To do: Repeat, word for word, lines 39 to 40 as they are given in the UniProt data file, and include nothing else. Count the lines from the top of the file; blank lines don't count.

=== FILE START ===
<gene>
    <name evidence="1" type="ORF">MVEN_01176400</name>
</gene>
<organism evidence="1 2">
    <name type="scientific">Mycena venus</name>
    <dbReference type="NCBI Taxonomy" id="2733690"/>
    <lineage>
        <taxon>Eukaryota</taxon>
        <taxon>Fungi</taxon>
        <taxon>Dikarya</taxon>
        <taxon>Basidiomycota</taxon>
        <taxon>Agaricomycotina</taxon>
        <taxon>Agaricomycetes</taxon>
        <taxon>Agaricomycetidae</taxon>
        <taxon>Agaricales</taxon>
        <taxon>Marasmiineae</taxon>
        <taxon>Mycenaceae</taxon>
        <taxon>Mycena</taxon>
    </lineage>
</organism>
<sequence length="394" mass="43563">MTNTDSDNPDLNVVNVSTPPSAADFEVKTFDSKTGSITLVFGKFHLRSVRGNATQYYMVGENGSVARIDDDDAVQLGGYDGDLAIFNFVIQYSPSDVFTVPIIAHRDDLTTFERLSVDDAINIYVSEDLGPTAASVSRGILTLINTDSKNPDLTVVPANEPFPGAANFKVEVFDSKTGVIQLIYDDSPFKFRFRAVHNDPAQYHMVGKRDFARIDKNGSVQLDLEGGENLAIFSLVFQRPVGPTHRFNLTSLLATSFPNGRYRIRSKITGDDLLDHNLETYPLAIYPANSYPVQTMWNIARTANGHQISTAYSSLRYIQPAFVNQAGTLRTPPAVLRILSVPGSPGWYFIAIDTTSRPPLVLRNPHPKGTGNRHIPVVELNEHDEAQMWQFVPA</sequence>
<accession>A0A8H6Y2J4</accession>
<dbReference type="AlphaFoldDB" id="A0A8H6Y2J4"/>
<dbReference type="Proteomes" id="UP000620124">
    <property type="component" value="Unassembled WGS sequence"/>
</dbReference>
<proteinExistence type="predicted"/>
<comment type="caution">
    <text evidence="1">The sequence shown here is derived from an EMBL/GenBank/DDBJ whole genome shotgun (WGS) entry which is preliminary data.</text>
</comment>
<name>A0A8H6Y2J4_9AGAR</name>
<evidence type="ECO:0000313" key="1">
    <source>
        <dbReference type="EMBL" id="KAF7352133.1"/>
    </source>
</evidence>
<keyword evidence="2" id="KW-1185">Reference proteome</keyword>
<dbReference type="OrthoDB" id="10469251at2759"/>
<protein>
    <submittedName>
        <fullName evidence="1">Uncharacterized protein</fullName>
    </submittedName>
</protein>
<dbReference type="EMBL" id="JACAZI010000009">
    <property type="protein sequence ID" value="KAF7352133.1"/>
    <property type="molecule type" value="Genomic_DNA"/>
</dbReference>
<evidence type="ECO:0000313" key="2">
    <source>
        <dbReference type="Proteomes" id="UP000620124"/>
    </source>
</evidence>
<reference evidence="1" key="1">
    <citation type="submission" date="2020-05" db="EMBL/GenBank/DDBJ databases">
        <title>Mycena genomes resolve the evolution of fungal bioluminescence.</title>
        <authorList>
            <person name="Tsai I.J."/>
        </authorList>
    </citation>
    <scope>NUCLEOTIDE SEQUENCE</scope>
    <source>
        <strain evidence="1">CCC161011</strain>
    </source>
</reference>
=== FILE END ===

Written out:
<protein>
    <submittedName>